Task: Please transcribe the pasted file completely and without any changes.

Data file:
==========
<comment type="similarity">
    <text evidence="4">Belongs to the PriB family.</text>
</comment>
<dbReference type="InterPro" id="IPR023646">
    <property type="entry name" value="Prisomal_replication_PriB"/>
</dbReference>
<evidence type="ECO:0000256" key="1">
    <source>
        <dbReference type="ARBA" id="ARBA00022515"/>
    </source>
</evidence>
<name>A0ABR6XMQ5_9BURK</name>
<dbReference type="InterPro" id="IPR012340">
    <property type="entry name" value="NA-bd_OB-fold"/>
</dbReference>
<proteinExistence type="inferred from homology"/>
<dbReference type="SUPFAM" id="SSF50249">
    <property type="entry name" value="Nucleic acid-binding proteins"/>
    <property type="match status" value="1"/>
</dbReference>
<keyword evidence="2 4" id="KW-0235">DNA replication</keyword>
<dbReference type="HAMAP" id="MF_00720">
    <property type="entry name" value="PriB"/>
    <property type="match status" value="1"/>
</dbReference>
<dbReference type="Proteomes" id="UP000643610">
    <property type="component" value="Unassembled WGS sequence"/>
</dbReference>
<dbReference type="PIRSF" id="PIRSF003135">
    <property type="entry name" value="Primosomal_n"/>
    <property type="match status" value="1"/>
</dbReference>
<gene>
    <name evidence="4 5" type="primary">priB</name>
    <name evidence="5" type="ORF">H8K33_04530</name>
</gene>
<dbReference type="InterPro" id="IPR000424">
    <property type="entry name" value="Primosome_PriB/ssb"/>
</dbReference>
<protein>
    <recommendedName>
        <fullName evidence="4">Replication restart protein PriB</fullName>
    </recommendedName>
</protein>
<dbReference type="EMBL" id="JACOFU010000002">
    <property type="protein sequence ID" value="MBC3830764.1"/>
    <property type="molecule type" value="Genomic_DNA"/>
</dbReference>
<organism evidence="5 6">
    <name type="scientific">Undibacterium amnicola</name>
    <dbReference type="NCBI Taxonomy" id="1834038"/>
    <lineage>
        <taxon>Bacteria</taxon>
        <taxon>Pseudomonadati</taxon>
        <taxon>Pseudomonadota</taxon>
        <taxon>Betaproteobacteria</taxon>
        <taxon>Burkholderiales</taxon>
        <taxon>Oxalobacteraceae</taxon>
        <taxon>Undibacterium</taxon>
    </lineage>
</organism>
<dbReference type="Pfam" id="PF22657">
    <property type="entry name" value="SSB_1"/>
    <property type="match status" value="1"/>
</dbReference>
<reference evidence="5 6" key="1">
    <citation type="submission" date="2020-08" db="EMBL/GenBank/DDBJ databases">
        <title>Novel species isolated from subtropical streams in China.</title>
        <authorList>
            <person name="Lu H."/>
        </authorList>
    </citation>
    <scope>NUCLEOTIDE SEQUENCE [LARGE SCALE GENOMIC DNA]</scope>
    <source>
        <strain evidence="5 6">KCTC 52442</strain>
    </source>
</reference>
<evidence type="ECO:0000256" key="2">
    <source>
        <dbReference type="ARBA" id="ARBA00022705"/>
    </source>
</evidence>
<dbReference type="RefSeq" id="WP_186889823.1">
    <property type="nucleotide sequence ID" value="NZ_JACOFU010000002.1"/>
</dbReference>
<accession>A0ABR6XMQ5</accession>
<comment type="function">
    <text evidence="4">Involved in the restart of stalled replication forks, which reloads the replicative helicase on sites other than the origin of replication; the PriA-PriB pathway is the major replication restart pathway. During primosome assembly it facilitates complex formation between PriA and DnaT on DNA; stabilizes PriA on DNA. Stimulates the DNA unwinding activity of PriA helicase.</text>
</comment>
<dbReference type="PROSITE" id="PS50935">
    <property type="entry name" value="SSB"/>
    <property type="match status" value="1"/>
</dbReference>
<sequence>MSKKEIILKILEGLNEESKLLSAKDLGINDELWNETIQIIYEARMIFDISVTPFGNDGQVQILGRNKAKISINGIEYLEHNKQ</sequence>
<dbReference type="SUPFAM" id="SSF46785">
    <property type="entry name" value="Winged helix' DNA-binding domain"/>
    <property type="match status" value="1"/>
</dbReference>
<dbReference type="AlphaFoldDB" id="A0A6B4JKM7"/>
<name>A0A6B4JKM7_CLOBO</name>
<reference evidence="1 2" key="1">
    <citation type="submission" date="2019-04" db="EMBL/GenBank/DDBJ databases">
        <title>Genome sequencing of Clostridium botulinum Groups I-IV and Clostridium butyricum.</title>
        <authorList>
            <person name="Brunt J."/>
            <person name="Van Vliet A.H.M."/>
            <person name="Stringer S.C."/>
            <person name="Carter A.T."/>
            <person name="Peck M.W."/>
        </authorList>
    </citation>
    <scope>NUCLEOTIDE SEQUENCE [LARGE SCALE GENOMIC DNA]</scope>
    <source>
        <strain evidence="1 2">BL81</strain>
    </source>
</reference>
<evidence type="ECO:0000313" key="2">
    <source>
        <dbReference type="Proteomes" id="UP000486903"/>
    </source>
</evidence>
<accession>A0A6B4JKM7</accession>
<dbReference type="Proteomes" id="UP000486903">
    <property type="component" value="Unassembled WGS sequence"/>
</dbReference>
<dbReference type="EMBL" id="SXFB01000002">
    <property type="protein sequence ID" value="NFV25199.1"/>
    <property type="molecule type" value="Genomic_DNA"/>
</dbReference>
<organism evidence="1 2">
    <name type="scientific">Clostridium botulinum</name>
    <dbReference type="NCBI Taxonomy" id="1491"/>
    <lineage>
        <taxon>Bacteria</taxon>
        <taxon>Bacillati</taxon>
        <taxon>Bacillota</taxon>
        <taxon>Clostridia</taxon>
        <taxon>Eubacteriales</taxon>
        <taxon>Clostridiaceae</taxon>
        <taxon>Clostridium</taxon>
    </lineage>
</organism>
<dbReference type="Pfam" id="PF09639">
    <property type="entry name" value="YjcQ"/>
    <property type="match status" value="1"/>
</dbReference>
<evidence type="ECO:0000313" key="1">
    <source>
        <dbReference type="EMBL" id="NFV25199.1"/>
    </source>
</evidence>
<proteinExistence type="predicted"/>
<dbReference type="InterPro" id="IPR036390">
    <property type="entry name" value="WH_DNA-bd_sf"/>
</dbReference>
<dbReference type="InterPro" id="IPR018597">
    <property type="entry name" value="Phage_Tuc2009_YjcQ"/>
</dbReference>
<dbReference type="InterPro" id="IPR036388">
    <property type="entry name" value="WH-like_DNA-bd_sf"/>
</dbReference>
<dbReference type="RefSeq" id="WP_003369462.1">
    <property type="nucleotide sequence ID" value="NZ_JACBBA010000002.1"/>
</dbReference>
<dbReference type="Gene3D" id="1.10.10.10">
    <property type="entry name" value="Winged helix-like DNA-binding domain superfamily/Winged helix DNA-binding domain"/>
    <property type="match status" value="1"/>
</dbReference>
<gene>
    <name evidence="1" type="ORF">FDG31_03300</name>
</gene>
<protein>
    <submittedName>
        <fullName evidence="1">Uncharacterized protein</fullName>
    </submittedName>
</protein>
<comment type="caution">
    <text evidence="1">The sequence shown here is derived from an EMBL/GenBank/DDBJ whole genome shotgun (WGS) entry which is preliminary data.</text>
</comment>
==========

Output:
<comment type="similarity">
    <text evidence="4">Belongs to the PriB family.</text>
</comment>
<dbReference type="InterPro" id="IPR023646">
    <property type="entry name" value="Prisomal_replication_PriB"/>
</dbReference>
<evidence type="ECO:0000256" key="1">
    <source>
        <dbReference type="ARBA" id="ARBA00022515"/>
    </source>
</evidence>
<name>A0ABR6XMQ5_9BURK</name>
<dbReference type="InterPro" id="IPR012340">
    <property type="entry name" value="NA-bd_OB-fold"/>
</dbReference>
<proteinExistence type="inferred from homology"/>
<dbReference type="SUPFAM" id="SSF50249">
    <property type="entry name" value="Nucleic acid-binding proteins"/>
    <property type="match status" value="1"/>
</dbReference>
<keyword evidence="2 4" id="KW-0235">DNA replication</keyword>
<dbReference type="HAMAP" id="MF_00720">
    <property type="entry name" value="PriB"/>
    <property type="match status" value="1"/>
</dbReference>
<dbReference type="Proteomes" id="UP000643610">
    <property type="component" value="Unassembled WGS sequence"/>
</dbReference>
<dbReference type="PIRSF" id="PIRSF003135">
    <property type="entry name" value="Primosomal_n"/>
    <property type="match status" value="1"/>
</dbReference>
<gene>
    <name evidence="4 5" type="primary">priB</name>
    <name evidence="5" type="ORF">H8K33_04530</name>
</gene>
<dbReference type="InterPro" id="IPR000424">
    <property type="entry name" value="Primosome_PriB/ssb"/>
</dbReference>
<protein>
    <recommendedName>
        <fullName evidence="4">Replication restart protein PriB</fullName>
    </recommendedName>
</protein>
<dbReference type="EMBL" id="JACOFU010000002">
    <property type="protein sequence ID" value="MBC3830764.1"/>
    <property type="molecule type" value="Genomic_DNA"/>
</dbReference>
<organism evidence="5 6">
    <name type="scientific">Undibacterium amnicola</name>
    <dbReference type="NCBI Taxonomy" id="1834038"/>
    <lineage>
        <taxon>Bacteria</taxon>
        <taxon>Pseudomonadati</taxon>
        <taxon>Pseudomonadota</taxon>
        <taxon>Betaproteobacteria</taxon>
        <taxon>Burkholderiales</taxon>
        <taxon>Oxalobacteraceae</taxon>
        <taxon>Undibacterium</taxon>
    </lineage>
</organism>
<dbReference type="Pfam" id="PF22657">
    <property type="entry name" value="SSB_1"/>
    <property type="match status" value="1"/>
</dbReference>
<reference evidence="5 6" key="1">
    <citation type="submission" date="2020-08" db="EMBL/GenBank/DDBJ databases">
        <title>Novel species isolated from subtropical streams in China.</title>
        <authorList>
            <person name="Lu H."/>
        </authorList>
    </citation>
    <scope>NUCLEOTIDE SEQUENCE [LARGE SCALE GENOMIC DNA]</scope>
    <source>
        <strain evidence="5 6">KCTC 52442</strain>
    </source>
</reference>
<evidence type="ECO:0000256" key="2">
    <source>
        <dbReference type="ARBA" id="ARBA00022705"/>
    </source>
</evidence>
<dbReference type="RefSeq" id="WP_186889823.1">
    <property type="nucleotide sequence ID" value="NZ_JACOFU010000002.1"/>
</dbReference>
<accession>A0ABR6XMQ5</accession>
<comment type="function">
    <text evidence="4">Involved in the restart of stalled replication forks, which reloads the replicative helicase on sites other than the origin of replication; the PriA-PriB pathway is the major replication restart pathway. During primosome assembly it facilitates complex formation between PriA and DnaT on DNA; stabilizes PriA on DNA. Stimulates the DNA unwinding activity of PriA helicase.</text>
</comment>
<dbReference type="PROSITE" id="PS50935">
    <property type="entry name" value="SSB"/>
    <property type="match status" value="1"/>
</dbReference>
<sequence>MSKKEIILKILEGLNEESKLLSAKDLGINDELWNETIQIIYEARMIFDISVTPFGNDGQVQILGRNKAKISINGIEYLEHNKQ</sequence>
<dbReference type="SUPFAM" id="SSF46785">
    <property type="entry name" value="Winged helix' DNA-binding domain"/>
    <property type="match status" value="1"/>
</dbReference>
<dbReference type="AlphaFoldDB" id="A0A6B4JKM7"/>
<name>A0A6B4JKM7_CLOBO</name>
<reference evidence="1 2" key="1">
    <citation type="submission" date="2019-04" db="EMBL/GenBank/DDBJ databases">
        <title>Genome sequencing of Clostridium botulinum Groups I-IV and Clostridium butyricum.</title>
        <authorList>
            <person name="Brunt J."/>
            <person name="Van Vliet A.H.M."/>
            <person name="Stringer S.C."/>
            <person name="Carter A.T."/>
            <person name="Peck M.W."/>
        </authorList>
    </citation>
    <scope>NUCLEOTIDE SEQUENCE [LARGE SCALE GENOMIC DNA]</scope>
    <source>
        <strain evidence="1 2">BL81</strain>
    </source>
</reference>
<evidence type="ECO:0000313" key="2">
    <source>
        <dbReference type="Proteomes" id="UP000486903"/>
    </source>
</evidence>
<accession>A0A6B4JKM7</accession>
<dbReference type="Proteomes" id="UP000486903">
    <property type="component" value="Unassembled WGS sequence"/>
</dbReference>
<dbReference type="EMBL" id="SXFB01000002">
    <property type="protein sequence ID" value="NFV25199.1"/>
    <property type="molecule type" value="Genomic_DNA"/>
</dbReference>
<organism evidence="1 2">
    <name type="scientific">Clostridium botulinum</name>
    <dbReference type="NCBI Taxonomy" id="1491"/>
    <lineage>
        <taxon>Bacteria</taxon>
        <taxon>Bacillati</taxon>
        <taxon>Bacillota</taxon>
        <taxon>Clostridia</taxon>
        <taxon>Eubacteriales</taxon>
        <taxon>Clostridiaceae</taxon>
        <taxon>Clostridium</taxon>
    </lineage>
</organism>
<dbReference type="Pfam" id="PF09639">
    <property type="entry name" value="YjcQ"/>
    <property type="match status" value="1"/>
</dbReference>
<evidence type="ECO:0000313" key="1">
    <source>
        <dbReference type="EMBL" id="NFV25199.1"/>
    </source>
</evidence>
<proteinExistence type="predicted"/>
<dbReference type="InterPro" id="IPR036390">
    <property type="entry name" value="WH_DNA-bd_sf"/>
</dbReference>
<dbReference type="InterPro" id="IPR018597">
    <property type="entry name" value="Phage_Tuc2009_YjcQ"/>
</dbReference>
<dbReference type="InterPro" id="IPR036388">
    <property type="entry name" value="WH-like_DNA-bd_sf"/>
</dbReference>
<dbReference type="RefSeq" id="WP_003369462.1">
    <property type="nucleotide sequence ID" value="NZ_JACBBA010000002.1"/>
</dbReference>
<dbReference type="Gene3D" id="1.10.10.10">
    <property type="entry name" value="Winged helix-like DNA-binding domain superfamily/Winged helix DNA-binding domain"/>
    <property type="match status" value="1"/>
</dbReference>
<gene>
    <name evidence="1" type="ORF">FDG31_03300</name>
</gene>
<protein>
    <submittedName>
        <fullName evidence="1">Uncharacterized protein</fullName>
    </submittedName>
</protein>
<comment type="caution">
    <text evidence="1">The sequence shown here is derived from an EMBL/GenBank/DDBJ whole genome shotgun (WGS) entry which is preliminary data.</text>
</comment>